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Merlin CrusherTi Frameset $4,199.00
The gravel standard.
The Merlin CrusherTi Frameset began life here in our office-bound daydreams with the eventual aim of producing the ideal gravel racer. The Crusher isn't a grinder made for noodling and commuting. Instead, it's inspired by the new breed of multi-surface races and events that take riders across road, gravel, dirt, and high-altitude granite moonscapes where patches of snow manage to persist even into the heat of July. By adding an ENVE carbon disc fork to Merlin's titanium expertise, we think we've helped establish the new standard, but we'll let your own legs and gravel ambitions be the final metric.
By now, you know the standard line about titanium. It's springy, it dampens vibrations without feeling dead, it's responsive, it's lively — all of which sounds very nice, but the tendency to apply these modifiers to a frame's material alone glosses over the most important aspect of any frame's ride quality: how the damn thing is put together. That's why names like Merlin, who knows how to manipulate titanium in order to excite the above praise, carry so much weight in the cycling industry. That's also why the US-based manufacturer was the only obvious choice to build the CrusherTi.
The CrusherTi's head badge indicates that Merlin's company name refers to the bird of prey and not the sorcerous Briton of Arthurian myth. But we know better. There's definitely some alchemy at play in how the frame transforms rough roads and multi-surface punishment into solid gold. Of course, no frame-design magic in the world can elicit descriptions like "springy, damping, etc." from a frame that starts with sub-prime materials, so the CrusherTi is made entirely from double-butted 3Al-2.5V titanium sourced right here in the US.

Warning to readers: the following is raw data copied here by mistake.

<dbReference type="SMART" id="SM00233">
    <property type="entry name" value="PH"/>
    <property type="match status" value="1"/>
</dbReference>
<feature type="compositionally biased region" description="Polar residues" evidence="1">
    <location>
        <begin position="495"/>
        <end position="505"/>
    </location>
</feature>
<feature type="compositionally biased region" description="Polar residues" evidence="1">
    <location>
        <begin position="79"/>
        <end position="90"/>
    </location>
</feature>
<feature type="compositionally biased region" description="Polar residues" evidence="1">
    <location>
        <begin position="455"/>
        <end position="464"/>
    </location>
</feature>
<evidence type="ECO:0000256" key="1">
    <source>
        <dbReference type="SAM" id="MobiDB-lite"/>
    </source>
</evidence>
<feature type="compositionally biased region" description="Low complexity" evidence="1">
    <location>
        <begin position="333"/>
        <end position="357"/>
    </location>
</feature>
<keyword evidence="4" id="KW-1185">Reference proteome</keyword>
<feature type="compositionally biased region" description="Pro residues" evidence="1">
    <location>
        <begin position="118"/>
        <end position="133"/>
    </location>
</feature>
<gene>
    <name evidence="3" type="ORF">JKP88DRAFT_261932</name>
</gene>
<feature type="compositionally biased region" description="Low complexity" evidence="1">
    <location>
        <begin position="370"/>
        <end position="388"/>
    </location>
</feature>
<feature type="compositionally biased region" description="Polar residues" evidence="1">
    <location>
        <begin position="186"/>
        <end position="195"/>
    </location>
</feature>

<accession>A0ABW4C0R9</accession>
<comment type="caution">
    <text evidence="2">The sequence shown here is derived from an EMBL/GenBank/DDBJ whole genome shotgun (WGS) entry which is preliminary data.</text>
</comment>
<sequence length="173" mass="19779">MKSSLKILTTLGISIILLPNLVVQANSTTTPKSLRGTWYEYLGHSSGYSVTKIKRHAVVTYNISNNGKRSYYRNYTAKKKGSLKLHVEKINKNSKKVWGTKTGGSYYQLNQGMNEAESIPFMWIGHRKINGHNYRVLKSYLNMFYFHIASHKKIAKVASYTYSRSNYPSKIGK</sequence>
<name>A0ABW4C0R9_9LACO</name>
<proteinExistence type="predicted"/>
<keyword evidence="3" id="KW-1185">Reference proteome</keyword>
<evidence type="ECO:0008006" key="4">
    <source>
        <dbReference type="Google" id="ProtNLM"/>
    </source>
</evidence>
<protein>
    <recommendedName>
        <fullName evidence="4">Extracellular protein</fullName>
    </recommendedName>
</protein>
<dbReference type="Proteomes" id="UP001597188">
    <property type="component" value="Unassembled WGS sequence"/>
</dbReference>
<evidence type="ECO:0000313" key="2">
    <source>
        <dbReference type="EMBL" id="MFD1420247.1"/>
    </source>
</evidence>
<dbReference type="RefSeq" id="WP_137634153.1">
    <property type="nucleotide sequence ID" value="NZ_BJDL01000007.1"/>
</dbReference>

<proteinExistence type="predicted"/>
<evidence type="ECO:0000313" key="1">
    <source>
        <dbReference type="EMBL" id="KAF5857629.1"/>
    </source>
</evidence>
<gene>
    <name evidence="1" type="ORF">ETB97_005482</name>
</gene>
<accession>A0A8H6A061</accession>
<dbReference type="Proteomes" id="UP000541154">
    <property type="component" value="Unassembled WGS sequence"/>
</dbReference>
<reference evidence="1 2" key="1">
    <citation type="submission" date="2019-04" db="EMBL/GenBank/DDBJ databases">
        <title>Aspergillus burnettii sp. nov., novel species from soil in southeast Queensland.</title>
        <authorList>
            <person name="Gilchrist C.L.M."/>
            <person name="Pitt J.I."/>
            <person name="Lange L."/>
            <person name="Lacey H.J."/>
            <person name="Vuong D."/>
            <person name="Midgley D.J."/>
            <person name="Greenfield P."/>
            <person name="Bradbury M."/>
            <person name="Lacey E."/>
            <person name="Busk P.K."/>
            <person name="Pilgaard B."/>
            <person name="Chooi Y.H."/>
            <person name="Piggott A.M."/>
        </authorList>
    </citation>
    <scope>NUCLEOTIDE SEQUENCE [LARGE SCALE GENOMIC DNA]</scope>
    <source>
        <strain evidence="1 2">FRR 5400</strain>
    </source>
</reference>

This alloyed Ti's particular modulus means that, under stress, it expresses less deformity than aluminum and more than carbon fiber — all of which is the pseudo-engineering talk behind the pseudo-marketing fluff ("springy, responsive") that all sloughs away once you feel the frame underneath you. There may be a pre-Roman road languishing somewhere in Eastern Europe whose surface is so unfortunate that it wouldn't melt into a strip of butter under the CrusherTi, but even the Napoleonic stones of northern France will find little weakness in the long wheelbase and generous, stable rake.
Those material's resistance to deformity also means that, when the path or the watts turn up, the frame continues to transfer power efficiently from pedal to wheel. After all, plush ride aside, titanium still has the highest strength-to-weight ratio of any metal, which puts it on par with all but the most punishing carbon frames. No matter how much marketing magic is wished into carbon, we find it often feels dead and dull compared to the CrusherTi, and it definitely won't stand up to the abuse of flung pebbles and trail-type detritus that titanium shrugs off.
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